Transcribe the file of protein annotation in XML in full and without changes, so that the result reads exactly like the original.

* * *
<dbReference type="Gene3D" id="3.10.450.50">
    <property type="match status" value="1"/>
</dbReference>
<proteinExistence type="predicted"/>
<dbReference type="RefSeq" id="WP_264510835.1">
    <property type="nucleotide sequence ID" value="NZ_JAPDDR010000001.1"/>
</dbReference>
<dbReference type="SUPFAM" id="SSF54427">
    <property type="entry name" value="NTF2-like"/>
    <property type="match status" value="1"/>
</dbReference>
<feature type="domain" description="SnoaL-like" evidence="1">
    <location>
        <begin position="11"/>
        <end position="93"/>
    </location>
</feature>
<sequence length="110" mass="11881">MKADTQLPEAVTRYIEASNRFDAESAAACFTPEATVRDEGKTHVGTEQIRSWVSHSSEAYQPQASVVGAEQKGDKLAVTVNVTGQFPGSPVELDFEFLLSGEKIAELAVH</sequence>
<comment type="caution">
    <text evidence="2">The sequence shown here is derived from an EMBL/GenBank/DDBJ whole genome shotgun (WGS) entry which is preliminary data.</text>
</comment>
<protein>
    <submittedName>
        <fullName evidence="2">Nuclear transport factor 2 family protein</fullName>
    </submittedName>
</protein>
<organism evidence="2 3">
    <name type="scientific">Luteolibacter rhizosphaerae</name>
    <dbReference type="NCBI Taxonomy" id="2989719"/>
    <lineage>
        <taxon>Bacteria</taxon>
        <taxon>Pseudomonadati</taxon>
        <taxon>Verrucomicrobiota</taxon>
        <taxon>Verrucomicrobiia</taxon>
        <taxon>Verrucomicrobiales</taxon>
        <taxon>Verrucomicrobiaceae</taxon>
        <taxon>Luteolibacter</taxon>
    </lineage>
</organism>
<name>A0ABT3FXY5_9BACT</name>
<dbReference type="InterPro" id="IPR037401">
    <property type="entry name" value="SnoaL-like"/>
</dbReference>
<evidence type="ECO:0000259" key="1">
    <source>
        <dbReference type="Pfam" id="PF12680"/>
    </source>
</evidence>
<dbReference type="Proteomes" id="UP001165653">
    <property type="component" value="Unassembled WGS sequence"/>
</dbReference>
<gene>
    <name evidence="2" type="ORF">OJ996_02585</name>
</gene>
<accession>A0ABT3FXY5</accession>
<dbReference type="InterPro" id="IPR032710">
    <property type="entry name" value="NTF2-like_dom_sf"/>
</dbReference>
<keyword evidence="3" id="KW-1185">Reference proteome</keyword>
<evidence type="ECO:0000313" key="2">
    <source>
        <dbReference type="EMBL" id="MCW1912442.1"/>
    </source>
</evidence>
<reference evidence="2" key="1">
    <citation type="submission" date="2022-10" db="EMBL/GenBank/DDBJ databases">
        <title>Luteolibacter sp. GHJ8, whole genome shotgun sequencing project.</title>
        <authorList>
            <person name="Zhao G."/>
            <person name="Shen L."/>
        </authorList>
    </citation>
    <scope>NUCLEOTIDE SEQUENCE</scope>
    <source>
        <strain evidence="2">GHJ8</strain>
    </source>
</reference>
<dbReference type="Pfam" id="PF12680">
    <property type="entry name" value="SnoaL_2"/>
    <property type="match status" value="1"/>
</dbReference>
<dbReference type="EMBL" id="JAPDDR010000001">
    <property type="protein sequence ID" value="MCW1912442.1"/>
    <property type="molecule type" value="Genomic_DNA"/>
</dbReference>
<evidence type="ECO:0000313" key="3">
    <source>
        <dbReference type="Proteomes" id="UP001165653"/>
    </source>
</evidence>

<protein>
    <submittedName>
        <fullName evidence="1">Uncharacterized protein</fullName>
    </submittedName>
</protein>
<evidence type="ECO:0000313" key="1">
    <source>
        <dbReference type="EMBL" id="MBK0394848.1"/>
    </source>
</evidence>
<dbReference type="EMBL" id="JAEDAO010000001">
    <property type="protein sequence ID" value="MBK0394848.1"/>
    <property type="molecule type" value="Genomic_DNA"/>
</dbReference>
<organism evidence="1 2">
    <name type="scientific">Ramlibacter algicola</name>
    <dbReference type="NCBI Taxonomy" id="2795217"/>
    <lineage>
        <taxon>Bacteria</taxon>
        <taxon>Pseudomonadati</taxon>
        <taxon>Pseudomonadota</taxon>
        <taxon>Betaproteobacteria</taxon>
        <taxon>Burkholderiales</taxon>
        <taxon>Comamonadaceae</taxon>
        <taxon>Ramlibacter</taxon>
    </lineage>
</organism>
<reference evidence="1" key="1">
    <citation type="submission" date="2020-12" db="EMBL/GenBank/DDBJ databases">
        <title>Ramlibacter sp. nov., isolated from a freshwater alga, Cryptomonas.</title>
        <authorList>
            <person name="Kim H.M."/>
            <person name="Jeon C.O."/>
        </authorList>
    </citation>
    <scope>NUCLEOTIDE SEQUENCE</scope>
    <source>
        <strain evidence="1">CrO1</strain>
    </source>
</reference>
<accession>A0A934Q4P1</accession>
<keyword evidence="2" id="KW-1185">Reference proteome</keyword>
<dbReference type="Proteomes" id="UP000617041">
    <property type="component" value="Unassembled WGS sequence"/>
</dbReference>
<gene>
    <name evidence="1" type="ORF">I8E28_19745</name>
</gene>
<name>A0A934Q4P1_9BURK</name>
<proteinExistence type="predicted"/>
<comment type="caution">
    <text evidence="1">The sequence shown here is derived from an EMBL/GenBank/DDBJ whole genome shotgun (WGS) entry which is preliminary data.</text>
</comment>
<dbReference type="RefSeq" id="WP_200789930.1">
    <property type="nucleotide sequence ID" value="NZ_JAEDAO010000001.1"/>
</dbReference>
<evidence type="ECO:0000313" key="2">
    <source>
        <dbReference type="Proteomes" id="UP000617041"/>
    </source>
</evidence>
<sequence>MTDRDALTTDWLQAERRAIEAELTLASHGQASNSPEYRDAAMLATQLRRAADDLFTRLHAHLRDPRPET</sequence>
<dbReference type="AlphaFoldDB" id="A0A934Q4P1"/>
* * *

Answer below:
<dbReference type="Gene3D" id="3.10.450.50">
    <property type="match status" value="1"/>
</dbReference>
<proteinExistence type="predicted"/>
<dbReference type="RefSeq" id="WP_264510835.1">
    <property type="nucleotide sequence ID" value="NZ_JAPDDR010000001.1"/>
</dbReference>
<dbReference type="SUPFAM" id="SSF54427">
    <property type="entry name" value="NTF2-like"/>
    <property type="match status" value="1"/>
</dbReference>
<feature type="domain" description="SnoaL-like" evidence="1">
    <location>
        <begin position="11"/>
        <end position="93"/>
    </location>
</feature>
<sequence length="110" mass="11881">MKADTQLPEAVTRYIEASNRFDAESAAACFTPEATVRDEGKTHVGTEQIRSWVSHSSEAYQPQASVVGAEQKGDKLAVTVNVTGQFPGSPVELDFEFLLSGEKIAELAVH</sequence>
<comment type="caution">
    <text evidence="2">The sequence shown here is derived from an EMBL/GenBank/DDBJ whole genome shotgun (WGS) entry which is preliminary data.</text>
</comment>
<protein>
    <submittedName>
        <fullName evidence="2">Nuclear transport factor 2 family protein</fullName>
    </submittedName>
</protein>
<organism evidence="2 3">
    <name type="scientific">Luteolibacter rhizosphaerae</name>
    <dbReference type="NCBI Taxonomy" id="2989719"/>
    <lineage>
        <taxon>Bacteria</taxon>
        <taxon>Pseudomonadati</taxon>
        <taxon>Verrucomicrobiota</taxon>
        <taxon>Verrucomicrobiia</taxon>
        <taxon>Verrucomicrobiales</taxon>
        <taxon>Verrucomicrobiaceae</taxon>
        <taxon>Luteolibacter</taxon>
    </lineage>
</organism>
<name>A0ABT3FXY5_9BACT</name>
<dbReference type="InterPro" id="IPR037401">
    <property type="entry name" value="SnoaL-like"/>
</dbReference>
<evidence type="ECO:0000259" key="1">
    <source>
        <dbReference type="Pfam" id="PF12680"/>
    </source>
</evidence>
<dbReference type="Proteomes" id="UP001165653">
    <property type="component" value="Unassembled WGS sequence"/>
</dbReference>
<gene>
    <name evidence="2" type="ORF">OJ996_02585</name>
</gene>
<accession>A0ABT3FXY5</accession>
<dbReference type="InterPro" id="IPR032710">
    <property type="entry name" value="NTF2-like_dom_sf"/>
</dbReference>
<keyword evidence="3" id="KW-1185">Reference proteome</keyword>
<evidence type="ECO:0000313" key="2">
    <source>
        <dbReference type="EMBL" id="MCW1912442.1"/>
    </source>
</evidence>
<reference evidence="2" key="1">
    <citation type="submission" date="2022-10" db="EMBL/GenBank/DDBJ databases">
        <title>Luteolibacter sp. GHJ8, whole genome shotgun sequencing project.</title>
        <authorList>
            <person name="Zhao G."/>
            <person name="Shen L."/>
        </authorList>
    </citation>
    <scope>NUCLEOTIDE SEQUENCE</scope>
    <source>
        <strain evidence="2">GHJ8</strain>
    </source>
</reference>
<dbReference type="Pfam" id="PF12680">
    <property type="entry name" value="SnoaL_2"/>
    <property type="match status" value="1"/>
</dbReference>
<dbReference type="EMBL" id="JAPDDR010000001">
    <property type="protein sequence ID" value="MCW1912442.1"/>
    <property type="molecule type" value="Genomic_DNA"/>
</dbReference>
<evidence type="ECO:0000313" key="3">
    <source>
        <dbReference type="Proteomes" id="UP001165653"/>
    </source>
</evidence>

<protein>
    <submittedName>
        <fullName evidence="1">Uncharacterized protein</fullName>
    </submittedName>
</protein>
<evidence type="ECO:0000313" key="1">
    <source>
        <dbReference type="EMBL" id="MBK0394848.1"/>
    </source>
</evidence>
<dbReference type="EMBL" id="JAEDAO010000001">
    <property type="protein sequence ID" value="MBK0394848.1"/>
    <property type="molecule type" value="Genomic_DNA"/>
</dbReference>
<organism evidence="1 2">
    <name type="scientific">Ramlibacter algicola</name>
    <dbReference type="NCBI Taxonomy" id="2795217"/>
    <lineage>
        <taxon>Bacteria</taxon>
        <taxon>Pseudomonadati</taxon>
        <taxon>Pseudomonadota</taxon>
        <taxon>Betaproteobacteria</taxon>
        <taxon>Burkholderiales</taxon>
        <taxon>Comamonadaceae</taxon>
        <taxon>Ramlibacter</taxon>
    </lineage>
</organism>
<reference evidence="1" key="1">
    <citation type="submission" date="2020-12" db="EMBL/GenBank/DDBJ databases">
        <title>Ramlibacter sp. nov., isolated from a freshwater alga, Cryptomonas.</title>
        <authorList>
            <person name="Kim H.M."/>
            <person name="Jeon C.O."/>
        </authorList>
    </citation>
    <scope>NUCLEOTIDE SEQUENCE</scope>
    <source>
        <strain evidence="1">CrO1</strain>
    </source>
</reference>
<accession>A0A934Q4P1</accession>
<keyword evidence="2" id="KW-1185">Reference proteome</keyword>
<dbReference type="Proteomes" id="UP000617041">
    <property type="component" value="Unassembled WGS sequence"/>
</dbReference>
<gene>
    <name evidence="1" type="ORF">I8E28_19745</name>
</gene>
<name>A0A934Q4P1_9BURK</name>
<proteinExistence type="predicted"/>
<comment type="caution">
    <text evidence="1">The sequence shown here is derived from an EMBL/GenBank/DDBJ whole genome shotgun (WGS) entry which is preliminary data.</text>
</comment>
<dbReference type="RefSeq" id="WP_200789930.1">
    <property type="nucleotide sequence ID" value="NZ_JAEDAO010000001.1"/>
</dbReference>
<evidence type="ECO:0000313" key="2">
    <source>
        <dbReference type="Proteomes" id="UP000617041"/>
    </source>
</evidence>
<sequence>MTDRDALTTDWLQAERRAIEAELTLASHGQASNSPEYRDAAMLATQLRRAADDLFTRLHAHLRDPRPET</sequence>
<dbReference type="AlphaFoldDB" id="A0A934Q4P1"/>